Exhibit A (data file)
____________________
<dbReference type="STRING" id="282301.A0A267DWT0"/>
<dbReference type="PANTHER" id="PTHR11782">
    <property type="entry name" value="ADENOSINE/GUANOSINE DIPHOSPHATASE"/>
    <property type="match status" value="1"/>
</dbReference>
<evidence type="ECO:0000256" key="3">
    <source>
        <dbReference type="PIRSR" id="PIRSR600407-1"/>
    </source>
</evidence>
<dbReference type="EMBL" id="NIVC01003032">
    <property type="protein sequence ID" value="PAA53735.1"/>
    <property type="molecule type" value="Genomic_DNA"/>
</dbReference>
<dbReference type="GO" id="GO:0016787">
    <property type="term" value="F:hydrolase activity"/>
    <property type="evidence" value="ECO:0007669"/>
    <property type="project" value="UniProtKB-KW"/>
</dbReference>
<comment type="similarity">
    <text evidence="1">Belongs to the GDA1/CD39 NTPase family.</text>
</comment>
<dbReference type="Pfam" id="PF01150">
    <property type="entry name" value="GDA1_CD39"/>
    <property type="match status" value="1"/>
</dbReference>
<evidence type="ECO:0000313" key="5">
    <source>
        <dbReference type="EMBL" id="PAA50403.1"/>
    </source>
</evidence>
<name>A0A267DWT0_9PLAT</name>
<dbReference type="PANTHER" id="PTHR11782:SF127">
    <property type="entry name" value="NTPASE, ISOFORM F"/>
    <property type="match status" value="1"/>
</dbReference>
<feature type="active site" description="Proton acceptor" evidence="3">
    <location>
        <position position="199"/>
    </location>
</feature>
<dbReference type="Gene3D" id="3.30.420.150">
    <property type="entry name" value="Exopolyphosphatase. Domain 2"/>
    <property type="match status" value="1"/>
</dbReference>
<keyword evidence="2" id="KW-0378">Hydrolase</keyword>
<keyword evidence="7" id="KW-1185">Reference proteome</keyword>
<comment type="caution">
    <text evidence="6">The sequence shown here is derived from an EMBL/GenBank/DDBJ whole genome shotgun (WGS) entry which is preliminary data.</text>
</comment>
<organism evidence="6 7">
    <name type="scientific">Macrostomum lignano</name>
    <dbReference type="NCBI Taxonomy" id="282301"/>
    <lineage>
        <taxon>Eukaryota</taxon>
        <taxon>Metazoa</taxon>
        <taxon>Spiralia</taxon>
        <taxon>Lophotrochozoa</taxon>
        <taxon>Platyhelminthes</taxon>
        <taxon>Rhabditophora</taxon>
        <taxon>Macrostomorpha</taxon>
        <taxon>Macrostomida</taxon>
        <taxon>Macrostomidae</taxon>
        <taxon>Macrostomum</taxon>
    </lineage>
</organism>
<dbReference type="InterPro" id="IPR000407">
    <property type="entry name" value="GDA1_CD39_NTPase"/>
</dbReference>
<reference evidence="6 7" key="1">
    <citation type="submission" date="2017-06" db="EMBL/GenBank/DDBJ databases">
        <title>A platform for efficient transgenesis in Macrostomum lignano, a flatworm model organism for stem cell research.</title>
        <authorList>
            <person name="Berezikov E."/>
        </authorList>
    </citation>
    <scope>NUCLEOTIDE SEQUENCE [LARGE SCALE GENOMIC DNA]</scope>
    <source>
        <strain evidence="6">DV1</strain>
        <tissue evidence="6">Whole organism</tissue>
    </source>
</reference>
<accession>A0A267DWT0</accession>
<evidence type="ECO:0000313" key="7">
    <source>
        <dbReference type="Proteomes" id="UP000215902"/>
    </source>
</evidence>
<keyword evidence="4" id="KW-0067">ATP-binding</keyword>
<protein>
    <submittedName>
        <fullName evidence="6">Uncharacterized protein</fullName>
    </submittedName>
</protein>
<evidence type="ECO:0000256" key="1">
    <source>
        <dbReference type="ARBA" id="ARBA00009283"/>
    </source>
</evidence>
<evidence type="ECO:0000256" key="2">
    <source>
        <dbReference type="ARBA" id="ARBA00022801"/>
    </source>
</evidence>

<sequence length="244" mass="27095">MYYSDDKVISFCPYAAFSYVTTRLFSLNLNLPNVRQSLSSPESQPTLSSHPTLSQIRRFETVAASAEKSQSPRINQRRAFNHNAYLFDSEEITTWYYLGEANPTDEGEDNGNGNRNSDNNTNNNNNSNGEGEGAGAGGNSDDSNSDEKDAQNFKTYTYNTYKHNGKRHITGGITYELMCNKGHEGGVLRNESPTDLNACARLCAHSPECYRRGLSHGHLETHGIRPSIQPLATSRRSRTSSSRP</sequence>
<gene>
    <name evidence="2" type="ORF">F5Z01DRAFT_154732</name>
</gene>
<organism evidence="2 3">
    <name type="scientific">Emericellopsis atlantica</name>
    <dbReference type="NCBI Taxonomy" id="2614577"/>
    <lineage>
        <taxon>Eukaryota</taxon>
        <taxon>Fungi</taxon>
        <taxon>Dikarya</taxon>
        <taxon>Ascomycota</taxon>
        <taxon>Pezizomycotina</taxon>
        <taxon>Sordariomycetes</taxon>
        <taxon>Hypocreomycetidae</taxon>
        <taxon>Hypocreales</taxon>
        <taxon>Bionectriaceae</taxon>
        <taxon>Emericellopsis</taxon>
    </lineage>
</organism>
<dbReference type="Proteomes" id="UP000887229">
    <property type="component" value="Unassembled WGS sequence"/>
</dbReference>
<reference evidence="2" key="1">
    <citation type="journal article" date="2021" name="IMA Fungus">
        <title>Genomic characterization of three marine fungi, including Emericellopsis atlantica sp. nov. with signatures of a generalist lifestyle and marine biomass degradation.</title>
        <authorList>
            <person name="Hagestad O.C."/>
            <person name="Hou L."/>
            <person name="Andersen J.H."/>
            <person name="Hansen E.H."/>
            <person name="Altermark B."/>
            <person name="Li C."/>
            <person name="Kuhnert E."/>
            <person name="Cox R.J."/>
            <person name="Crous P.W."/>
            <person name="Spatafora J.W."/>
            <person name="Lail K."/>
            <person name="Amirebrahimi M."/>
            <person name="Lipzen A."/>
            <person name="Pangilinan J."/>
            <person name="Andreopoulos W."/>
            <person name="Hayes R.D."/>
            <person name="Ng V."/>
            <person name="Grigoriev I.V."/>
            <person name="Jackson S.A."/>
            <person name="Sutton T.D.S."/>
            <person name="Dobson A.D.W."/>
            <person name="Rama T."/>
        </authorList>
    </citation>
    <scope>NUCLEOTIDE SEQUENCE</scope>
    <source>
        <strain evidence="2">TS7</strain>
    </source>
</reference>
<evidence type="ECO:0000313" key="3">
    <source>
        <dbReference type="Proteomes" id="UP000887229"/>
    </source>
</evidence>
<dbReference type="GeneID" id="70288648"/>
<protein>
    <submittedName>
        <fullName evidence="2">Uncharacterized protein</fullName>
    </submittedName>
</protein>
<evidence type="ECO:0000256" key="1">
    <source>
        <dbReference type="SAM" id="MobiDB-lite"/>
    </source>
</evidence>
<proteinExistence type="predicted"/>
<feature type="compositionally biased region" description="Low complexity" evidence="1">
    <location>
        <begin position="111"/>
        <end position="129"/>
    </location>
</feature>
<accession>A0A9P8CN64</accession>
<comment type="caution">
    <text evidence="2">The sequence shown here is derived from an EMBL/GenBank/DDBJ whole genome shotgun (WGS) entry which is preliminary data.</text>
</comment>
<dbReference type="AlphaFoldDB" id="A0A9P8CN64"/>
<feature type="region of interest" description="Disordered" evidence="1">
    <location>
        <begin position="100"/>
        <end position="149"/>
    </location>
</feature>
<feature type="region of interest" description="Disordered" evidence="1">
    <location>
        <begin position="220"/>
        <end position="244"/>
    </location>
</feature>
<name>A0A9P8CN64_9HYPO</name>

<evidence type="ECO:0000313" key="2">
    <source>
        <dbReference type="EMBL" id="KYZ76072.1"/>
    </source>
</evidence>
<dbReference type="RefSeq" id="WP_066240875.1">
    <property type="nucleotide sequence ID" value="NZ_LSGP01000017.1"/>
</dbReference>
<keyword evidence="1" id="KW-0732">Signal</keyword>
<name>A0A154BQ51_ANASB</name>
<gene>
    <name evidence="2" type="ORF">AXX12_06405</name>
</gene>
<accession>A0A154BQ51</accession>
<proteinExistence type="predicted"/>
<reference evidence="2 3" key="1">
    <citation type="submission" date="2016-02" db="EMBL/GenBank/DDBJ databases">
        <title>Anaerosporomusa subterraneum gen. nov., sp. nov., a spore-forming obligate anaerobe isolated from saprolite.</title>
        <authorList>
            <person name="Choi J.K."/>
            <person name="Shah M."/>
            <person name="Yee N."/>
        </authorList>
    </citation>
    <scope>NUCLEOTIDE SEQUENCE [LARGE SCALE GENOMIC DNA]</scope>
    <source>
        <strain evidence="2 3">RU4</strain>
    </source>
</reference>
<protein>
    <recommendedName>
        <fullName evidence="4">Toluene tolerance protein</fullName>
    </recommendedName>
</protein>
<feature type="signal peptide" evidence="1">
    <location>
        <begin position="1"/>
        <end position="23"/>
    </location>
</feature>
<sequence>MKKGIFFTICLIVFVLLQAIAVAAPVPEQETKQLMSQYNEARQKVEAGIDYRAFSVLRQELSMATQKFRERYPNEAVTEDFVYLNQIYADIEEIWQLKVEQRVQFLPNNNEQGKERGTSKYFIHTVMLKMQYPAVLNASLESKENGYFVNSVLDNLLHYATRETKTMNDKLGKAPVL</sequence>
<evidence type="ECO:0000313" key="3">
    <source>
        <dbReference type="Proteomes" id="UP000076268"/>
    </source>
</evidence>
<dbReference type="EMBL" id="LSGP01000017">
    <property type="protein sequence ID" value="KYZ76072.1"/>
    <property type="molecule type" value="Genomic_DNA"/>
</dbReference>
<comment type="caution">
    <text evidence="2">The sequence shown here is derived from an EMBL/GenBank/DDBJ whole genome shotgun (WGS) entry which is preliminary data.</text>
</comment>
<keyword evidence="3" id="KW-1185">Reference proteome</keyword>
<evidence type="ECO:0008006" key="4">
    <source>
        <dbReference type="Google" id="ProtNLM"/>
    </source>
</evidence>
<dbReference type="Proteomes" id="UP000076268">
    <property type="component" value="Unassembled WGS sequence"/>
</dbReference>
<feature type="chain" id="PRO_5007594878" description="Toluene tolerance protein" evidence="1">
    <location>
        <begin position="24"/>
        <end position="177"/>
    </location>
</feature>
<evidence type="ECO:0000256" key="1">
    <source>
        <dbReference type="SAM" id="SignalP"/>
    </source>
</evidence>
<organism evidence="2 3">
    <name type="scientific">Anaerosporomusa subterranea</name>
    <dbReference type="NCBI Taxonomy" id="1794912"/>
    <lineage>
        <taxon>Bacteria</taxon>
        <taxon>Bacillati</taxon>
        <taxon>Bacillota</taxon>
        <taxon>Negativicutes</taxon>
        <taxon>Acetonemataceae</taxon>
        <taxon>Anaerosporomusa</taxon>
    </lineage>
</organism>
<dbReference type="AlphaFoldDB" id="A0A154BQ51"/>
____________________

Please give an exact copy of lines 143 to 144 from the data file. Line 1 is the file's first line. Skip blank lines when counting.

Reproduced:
            <person name="Amirebrahimi M."/>
            <person name="Lipzen A."/>